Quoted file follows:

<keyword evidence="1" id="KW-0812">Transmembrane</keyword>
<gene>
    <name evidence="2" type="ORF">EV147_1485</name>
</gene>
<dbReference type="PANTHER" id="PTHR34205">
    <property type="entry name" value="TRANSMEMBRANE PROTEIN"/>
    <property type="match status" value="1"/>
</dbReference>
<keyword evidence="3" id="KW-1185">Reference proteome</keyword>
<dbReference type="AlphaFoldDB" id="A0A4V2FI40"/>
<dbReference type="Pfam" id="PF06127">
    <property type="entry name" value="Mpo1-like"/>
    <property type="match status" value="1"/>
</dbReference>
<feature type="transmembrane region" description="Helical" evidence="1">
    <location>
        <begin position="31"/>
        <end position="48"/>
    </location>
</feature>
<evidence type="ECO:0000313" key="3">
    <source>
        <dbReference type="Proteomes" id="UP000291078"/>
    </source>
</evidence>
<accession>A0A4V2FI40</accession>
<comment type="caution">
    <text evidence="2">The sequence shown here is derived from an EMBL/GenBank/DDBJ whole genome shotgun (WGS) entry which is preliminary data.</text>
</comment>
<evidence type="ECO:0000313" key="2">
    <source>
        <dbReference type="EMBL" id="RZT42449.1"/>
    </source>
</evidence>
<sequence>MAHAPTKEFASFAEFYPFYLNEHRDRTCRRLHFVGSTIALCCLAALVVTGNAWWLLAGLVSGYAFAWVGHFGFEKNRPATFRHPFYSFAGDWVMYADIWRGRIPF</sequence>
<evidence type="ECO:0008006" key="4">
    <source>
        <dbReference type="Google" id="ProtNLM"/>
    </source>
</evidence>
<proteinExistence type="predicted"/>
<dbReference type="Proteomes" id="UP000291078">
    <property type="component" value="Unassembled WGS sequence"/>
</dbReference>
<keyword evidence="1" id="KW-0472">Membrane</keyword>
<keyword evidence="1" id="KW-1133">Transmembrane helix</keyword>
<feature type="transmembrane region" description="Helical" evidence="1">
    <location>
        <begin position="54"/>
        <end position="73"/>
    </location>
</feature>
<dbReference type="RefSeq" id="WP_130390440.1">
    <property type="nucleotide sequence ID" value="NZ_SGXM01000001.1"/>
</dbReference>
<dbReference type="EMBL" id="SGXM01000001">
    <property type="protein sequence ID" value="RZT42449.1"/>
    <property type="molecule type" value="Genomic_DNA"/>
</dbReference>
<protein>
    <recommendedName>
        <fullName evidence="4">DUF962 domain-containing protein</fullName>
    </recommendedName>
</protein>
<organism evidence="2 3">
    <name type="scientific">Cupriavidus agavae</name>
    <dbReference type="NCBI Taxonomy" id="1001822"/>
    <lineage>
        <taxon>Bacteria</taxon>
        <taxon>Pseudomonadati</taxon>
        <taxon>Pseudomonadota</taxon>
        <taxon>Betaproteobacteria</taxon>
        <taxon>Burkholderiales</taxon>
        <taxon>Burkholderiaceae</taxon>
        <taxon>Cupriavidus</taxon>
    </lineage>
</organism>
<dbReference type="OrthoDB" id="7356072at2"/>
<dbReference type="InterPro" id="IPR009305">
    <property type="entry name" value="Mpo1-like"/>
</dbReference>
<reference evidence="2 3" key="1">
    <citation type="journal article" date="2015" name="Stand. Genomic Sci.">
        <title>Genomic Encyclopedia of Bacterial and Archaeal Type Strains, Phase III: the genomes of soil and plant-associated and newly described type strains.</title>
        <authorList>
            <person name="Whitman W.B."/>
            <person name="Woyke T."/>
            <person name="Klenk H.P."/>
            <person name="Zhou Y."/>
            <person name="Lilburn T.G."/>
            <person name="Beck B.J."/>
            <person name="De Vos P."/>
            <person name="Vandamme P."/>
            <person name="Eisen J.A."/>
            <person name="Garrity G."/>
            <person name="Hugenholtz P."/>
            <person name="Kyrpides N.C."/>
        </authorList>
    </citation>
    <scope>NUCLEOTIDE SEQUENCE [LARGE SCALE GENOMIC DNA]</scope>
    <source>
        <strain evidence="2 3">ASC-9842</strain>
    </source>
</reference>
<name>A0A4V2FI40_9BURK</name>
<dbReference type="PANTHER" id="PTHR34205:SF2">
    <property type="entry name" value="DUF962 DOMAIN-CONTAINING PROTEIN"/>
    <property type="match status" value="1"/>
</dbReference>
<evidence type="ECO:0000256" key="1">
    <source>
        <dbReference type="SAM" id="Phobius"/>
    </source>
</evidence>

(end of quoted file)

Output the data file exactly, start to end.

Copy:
<keyword evidence="1" id="KW-0812">Transmembrane</keyword>
<gene>
    <name evidence="2" type="ORF">EV147_1485</name>
</gene>
<dbReference type="PANTHER" id="PTHR34205">
    <property type="entry name" value="TRANSMEMBRANE PROTEIN"/>
    <property type="match status" value="1"/>
</dbReference>
<keyword evidence="3" id="KW-1185">Reference proteome</keyword>
<dbReference type="AlphaFoldDB" id="A0A4V2FI40"/>
<dbReference type="Pfam" id="PF06127">
    <property type="entry name" value="Mpo1-like"/>
    <property type="match status" value="1"/>
</dbReference>
<feature type="transmembrane region" description="Helical" evidence="1">
    <location>
        <begin position="31"/>
        <end position="48"/>
    </location>
</feature>
<evidence type="ECO:0000313" key="3">
    <source>
        <dbReference type="Proteomes" id="UP000291078"/>
    </source>
</evidence>
<accession>A0A4V2FI40</accession>
<comment type="caution">
    <text evidence="2">The sequence shown here is derived from an EMBL/GenBank/DDBJ whole genome shotgun (WGS) entry which is preliminary data.</text>
</comment>
<evidence type="ECO:0000313" key="2">
    <source>
        <dbReference type="EMBL" id="RZT42449.1"/>
    </source>
</evidence>
<sequence>MAHAPTKEFASFAEFYPFYLNEHRDRTCRRLHFVGSTIALCCLAALVVTGNAWWLLAGLVSGYAFAWVGHFGFEKNRPATFRHPFYSFAGDWVMYADIWRGRIPF</sequence>
<evidence type="ECO:0008006" key="4">
    <source>
        <dbReference type="Google" id="ProtNLM"/>
    </source>
</evidence>
<proteinExistence type="predicted"/>
<dbReference type="Proteomes" id="UP000291078">
    <property type="component" value="Unassembled WGS sequence"/>
</dbReference>
<keyword evidence="1" id="KW-0472">Membrane</keyword>
<keyword evidence="1" id="KW-1133">Transmembrane helix</keyword>
<feature type="transmembrane region" description="Helical" evidence="1">
    <location>
        <begin position="54"/>
        <end position="73"/>
    </location>
</feature>
<dbReference type="RefSeq" id="WP_130390440.1">
    <property type="nucleotide sequence ID" value="NZ_SGXM01000001.1"/>
</dbReference>
<dbReference type="EMBL" id="SGXM01000001">
    <property type="protein sequence ID" value="RZT42449.1"/>
    <property type="molecule type" value="Genomic_DNA"/>
</dbReference>
<protein>
    <recommendedName>
        <fullName evidence="4">DUF962 domain-containing protein</fullName>
    </recommendedName>
</protein>
<organism evidence="2 3">
    <name type="scientific">Cupriavidus agavae</name>
    <dbReference type="NCBI Taxonomy" id="1001822"/>
    <lineage>
        <taxon>Bacteria</taxon>
        <taxon>Pseudomonadati</taxon>
        <taxon>Pseudomonadota</taxon>
        <taxon>Betaproteobacteria</taxon>
        <taxon>Burkholderiales</taxon>
        <taxon>Burkholderiaceae</taxon>
        <taxon>Cupriavidus</taxon>
    </lineage>
</organism>
<dbReference type="OrthoDB" id="7356072at2"/>
<dbReference type="InterPro" id="IPR009305">
    <property type="entry name" value="Mpo1-like"/>
</dbReference>
<reference evidence="2 3" key="1">
    <citation type="journal article" date="2015" name="Stand. Genomic Sci.">
        <title>Genomic Encyclopedia of Bacterial and Archaeal Type Strains, Phase III: the genomes of soil and plant-associated and newly described type strains.</title>
        <authorList>
            <person name="Whitman W.B."/>
            <person name="Woyke T."/>
            <person name="Klenk H.P."/>
            <person name="Zhou Y."/>
            <person name="Lilburn T.G."/>
            <person name="Beck B.J."/>
            <person name="De Vos P."/>
            <person name="Vandamme P."/>
            <person name="Eisen J.A."/>
            <person name="Garrity G."/>
            <person name="Hugenholtz P."/>
            <person name="Kyrpides N.C."/>
        </authorList>
    </citation>
    <scope>NUCLEOTIDE SEQUENCE [LARGE SCALE GENOMIC DNA]</scope>
    <source>
        <strain evidence="2 3">ASC-9842</strain>
    </source>
</reference>
<name>A0A4V2FI40_9BURK</name>
<dbReference type="PANTHER" id="PTHR34205:SF2">
    <property type="entry name" value="DUF962 DOMAIN-CONTAINING PROTEIN"/>
    <property type="match status" value="1"/>
</dbReference>
<evidence type="ECO:0000256" key="1">
    <source>
        <dbReference type="SAM" id="Phobius"/>
    </source>
</evidence>